In essence, James tries to show that the success of the Haitian revolution was not a mere consequence of fortuitous events. It “would be vulgar error to suppose that ?the defeat of the English and the Spaniards? [was] inevitable?It is sufficient that but for [Toussaint] this history would be something entirely different” (248-249). More important is the fact that the Toussaint himself was a black and an ex-slave. James notes that “it is a great point gained to the cause of humanity that a negro domination is in fact constituted and organized in the West Indies under the command of a negro chief” (226).
After the revolution, the mentality of the people of San Domingo was foreover changed. Slavery would never be accepted again by the inhabitants. “Any regime which tolerated such practices was doomed, for the revolution had created a new race of men” (242). This new race of men were aware of their self-importance. “There was no need to be ashamed of being a black. The revolution had awakened them, had given them the possibility of achievement, confidence and pride. That psychological weakness, that feeling of inferiority with which the imperialists poison colonial peoples everywhere, these were gone” (244).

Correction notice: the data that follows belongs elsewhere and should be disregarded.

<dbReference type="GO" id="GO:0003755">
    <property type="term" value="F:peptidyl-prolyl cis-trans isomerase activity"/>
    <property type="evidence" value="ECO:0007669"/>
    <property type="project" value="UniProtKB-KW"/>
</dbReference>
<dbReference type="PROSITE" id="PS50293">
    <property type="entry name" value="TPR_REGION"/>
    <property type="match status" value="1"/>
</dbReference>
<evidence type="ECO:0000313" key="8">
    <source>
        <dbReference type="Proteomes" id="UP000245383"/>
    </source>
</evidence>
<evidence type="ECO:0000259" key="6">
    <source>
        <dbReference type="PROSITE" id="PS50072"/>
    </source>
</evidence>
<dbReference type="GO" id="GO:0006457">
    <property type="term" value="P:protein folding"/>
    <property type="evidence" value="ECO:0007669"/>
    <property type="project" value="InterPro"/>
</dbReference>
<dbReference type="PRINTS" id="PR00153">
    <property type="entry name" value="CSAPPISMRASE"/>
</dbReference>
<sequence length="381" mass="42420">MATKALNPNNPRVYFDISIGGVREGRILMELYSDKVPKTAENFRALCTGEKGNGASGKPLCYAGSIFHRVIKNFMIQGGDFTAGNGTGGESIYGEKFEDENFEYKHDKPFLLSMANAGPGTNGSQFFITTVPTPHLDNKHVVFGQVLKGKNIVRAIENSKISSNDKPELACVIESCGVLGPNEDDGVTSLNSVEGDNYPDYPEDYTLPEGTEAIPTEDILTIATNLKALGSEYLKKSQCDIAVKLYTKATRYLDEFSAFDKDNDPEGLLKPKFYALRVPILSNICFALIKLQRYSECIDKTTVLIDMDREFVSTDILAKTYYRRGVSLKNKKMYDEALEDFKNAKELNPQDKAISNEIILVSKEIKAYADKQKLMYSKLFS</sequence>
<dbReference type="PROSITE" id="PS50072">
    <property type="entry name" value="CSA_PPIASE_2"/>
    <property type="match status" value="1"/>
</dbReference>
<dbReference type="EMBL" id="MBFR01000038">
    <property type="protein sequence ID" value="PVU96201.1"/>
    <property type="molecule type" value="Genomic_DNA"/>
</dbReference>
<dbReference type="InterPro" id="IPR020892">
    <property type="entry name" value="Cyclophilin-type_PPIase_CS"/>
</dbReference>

Thus, in The Black Jacobins, James does much more than retell the story of the San Domingo revolution. He shows the slave revolt to be an empowering example for all liberation movements. Thus, James hopes to stimulate the coming emancipation of Africa as well. James concludes The Black Jacobins by noting that “Imperialism vaunts its exploitation of the wealth of Africa for the benefit of civilisation. In reality, from the very nature of its system of production for profit it strangles the real wealth of the continent-the creative capacity of the African people” (377).